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How do I pay for my Medicare Supplement policy?

Medicare Supplement insurance plans are offered by private insurance companies and may help you pay for out-of-pocket costs for services covered under Original Medicare (Part A and Part B).

Both your Medicare Part B and Medicare Supplement plan usually require a monthly premium payment, but Medicare Part A usually does not. Most people get premium-free Medicare Part A by paying Medicare taxes while working for at least 10 years. (If you have to pay for Part A, you'll pay up to $413 each month in 2017.)

The Medicare Part B premium is between $109 and $134 for most people in 2017 (you can read more about the Part B premium here).

Paying for your Medicare Supplement plan

Medicare Supplement plans also charge a monthly premium. The amount can vary widely depending on several factors, including which plan you choose and what extent of coverage it offers, which age-related pricing method the plan uses, and whether you were subjected to medical underwriting or not. Since Medicare Part B premiums are paid to the government and Medicare Supplement premiums are paid to the private insurer, the payments cannot be made together. You can't pay your Medicare Supplement premium through Medicare Easy Pay. Your private health insurer will let you know your payment options for your particular Medicare Supplement plan costs.

Some plans may offer discounts depending on how you pay -- for example, if you pay up front once a year, or if you pay using electronic funds transfer. With an electronic funds transfer, you can set up a monthly payment to debit automatically from a checking account or credit/debit card. Different plans may have different payment options.

Several factors can influence your Medicare Supplement plan costs.

  • The first factor is what your plan covers. All 10 Medicare Supplement policies available in most states (A, B, C, D, F, G, K, L, M, and N) offer at least some of the following benefits: Medicare Part A hospital cost coinsurance, Medicare Part B coinsurance, first three pints of blood, Part A hospice care coinsurance or copayment, skilled nursing facility care coinsurance, Part A deductible, Part B deductible, Part B excess charges and limited coverage of foreign travel emergencies. Different plans may cover the same thing--for example, skilled nursing facility care coinsurance--but one plan may cover it at 50% and one may cover it at 100%.
  • The next factor influencing your Medicare Supplement plan cost is the pricing system used. There are three ways that Medicare Supplement plans may be priced or “rated.” The first way does not consider age or gender in the price or the plan. This is called community rated or “no-age-rated.” The second way bases the premium on the age you are when you buy the Medicare Supplement policy. This is called issue-age rated or “entry age-rated.” The third way continues to increase premiums as you get older. This is called attained-age-rated. With all three ways, premiums may go up because of inflation and other factors.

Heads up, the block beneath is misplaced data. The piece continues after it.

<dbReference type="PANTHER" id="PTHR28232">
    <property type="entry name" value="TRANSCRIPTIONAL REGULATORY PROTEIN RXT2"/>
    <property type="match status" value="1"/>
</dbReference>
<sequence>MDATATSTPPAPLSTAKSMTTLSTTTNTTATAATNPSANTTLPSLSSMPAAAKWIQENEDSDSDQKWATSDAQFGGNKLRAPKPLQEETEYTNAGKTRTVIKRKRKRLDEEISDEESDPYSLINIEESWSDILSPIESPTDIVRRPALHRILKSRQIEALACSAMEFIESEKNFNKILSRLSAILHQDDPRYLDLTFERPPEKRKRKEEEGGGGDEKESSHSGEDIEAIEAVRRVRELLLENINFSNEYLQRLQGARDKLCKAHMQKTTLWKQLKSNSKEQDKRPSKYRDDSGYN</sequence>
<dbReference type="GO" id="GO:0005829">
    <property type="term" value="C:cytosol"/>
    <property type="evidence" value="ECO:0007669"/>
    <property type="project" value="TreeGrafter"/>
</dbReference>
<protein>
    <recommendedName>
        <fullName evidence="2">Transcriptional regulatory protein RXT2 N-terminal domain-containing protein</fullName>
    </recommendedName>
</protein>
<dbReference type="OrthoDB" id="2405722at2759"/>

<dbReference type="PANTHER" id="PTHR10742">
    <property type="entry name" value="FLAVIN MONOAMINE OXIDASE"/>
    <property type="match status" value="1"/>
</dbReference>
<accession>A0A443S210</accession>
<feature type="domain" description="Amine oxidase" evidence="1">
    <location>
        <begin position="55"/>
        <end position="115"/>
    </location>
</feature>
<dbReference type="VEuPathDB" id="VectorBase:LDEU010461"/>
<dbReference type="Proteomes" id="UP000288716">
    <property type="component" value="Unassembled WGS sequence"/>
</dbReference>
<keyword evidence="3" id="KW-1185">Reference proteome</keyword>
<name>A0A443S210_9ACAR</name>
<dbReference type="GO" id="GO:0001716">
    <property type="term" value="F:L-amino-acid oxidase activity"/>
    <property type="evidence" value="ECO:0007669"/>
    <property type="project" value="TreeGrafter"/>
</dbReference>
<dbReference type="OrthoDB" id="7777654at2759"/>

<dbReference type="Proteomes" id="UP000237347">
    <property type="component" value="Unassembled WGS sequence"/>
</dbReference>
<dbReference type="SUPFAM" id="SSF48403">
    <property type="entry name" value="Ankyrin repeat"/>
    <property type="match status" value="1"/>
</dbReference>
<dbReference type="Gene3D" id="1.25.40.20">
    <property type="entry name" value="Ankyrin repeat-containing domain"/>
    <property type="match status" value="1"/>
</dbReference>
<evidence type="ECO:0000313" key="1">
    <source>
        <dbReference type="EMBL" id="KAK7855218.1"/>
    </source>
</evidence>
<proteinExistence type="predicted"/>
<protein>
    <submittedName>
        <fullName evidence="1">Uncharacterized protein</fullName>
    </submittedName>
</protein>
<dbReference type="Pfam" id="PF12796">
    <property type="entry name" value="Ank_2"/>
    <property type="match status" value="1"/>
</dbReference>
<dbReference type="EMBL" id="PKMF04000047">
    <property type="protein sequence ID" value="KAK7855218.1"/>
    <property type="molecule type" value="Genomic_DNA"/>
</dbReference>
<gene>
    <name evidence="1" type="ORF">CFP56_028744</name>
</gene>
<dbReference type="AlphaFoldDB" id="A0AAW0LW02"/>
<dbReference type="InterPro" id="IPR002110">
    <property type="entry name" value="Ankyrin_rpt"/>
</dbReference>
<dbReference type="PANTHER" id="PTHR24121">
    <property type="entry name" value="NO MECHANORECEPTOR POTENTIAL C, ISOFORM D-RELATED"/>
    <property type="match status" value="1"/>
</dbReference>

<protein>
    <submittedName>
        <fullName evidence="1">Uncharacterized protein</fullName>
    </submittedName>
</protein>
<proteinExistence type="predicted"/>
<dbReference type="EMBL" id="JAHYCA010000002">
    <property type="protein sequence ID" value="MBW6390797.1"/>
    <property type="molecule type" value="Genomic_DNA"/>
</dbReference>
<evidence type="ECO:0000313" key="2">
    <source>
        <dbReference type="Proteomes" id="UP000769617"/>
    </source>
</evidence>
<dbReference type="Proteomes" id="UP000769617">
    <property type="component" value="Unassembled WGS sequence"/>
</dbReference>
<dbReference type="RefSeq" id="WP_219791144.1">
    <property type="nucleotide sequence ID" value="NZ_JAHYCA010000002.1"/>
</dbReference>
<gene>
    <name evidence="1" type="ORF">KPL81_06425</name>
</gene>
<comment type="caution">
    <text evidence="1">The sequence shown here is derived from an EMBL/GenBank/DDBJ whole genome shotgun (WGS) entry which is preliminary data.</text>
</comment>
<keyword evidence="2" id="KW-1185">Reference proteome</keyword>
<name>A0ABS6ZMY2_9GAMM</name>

• A third factor influencing your Medicare Supplement plan cost is whether or not you were subjected to medical underwriting. Medical underwriting involves evaluating your health condition, so people with health problems might be charged more for their health-care plans than people who are healthy – or might be denied coverage altogether.

To avoid medical underwriting, you may want to buy a Medicare Supplement policy during your Medicare Supplement Open Enrollment Period, when you have a guaranteed-issue right to acceptance in the plan. The Open Enrollment period is a 6-month window after you’re both 65 or older and enrolled in Medicare Part B. Some states have additional Open Enrollment periods including those for people under age 65.

You also might have guaranteed-issue rights to acceptance in a Medicare Supplement plan when your health coverage changes in some way, such as your Medicare Supplement insurance company goes bankrupt or before the end of a year-long "trial right" to a Medicare Advantage plan.

Once you’ve decided on a Medicare Supplement plan, be sure to pay the premiums on time, as the plan can drop you for non-payment.

The product and service descriptions, if any, provided on these eHealth Insurance Web pages are not intended to constitute offers to sell or solicitations in connection with any product or service. All products are not available in all areas and are subject to applicable laws, rules, and regulations.

This website and its contents are for informational purposes only. Nothing on the website should ever be used as a substitute for professional medical advice. You should always consult with your medical provider regarding diagnosis or treatment for a health condition, including decisions about the correct medication for your condition, as well as prior to undertaking any specific exercise or dietary routine.

eHealth´s Medicare website is operated is operated by eHealthInsurance Services, Inc., a health insurance agency licensed to sell Medicare products.

The purpose of this communication is the solicitation of insurance. Contact will be made by an insurance agent/producer or insurance company.

Medicare Supplement insurance plans are not connected with or endorsed by the U.S. government or the federal Medicare program.

Last Updated Date: 11/5/2016

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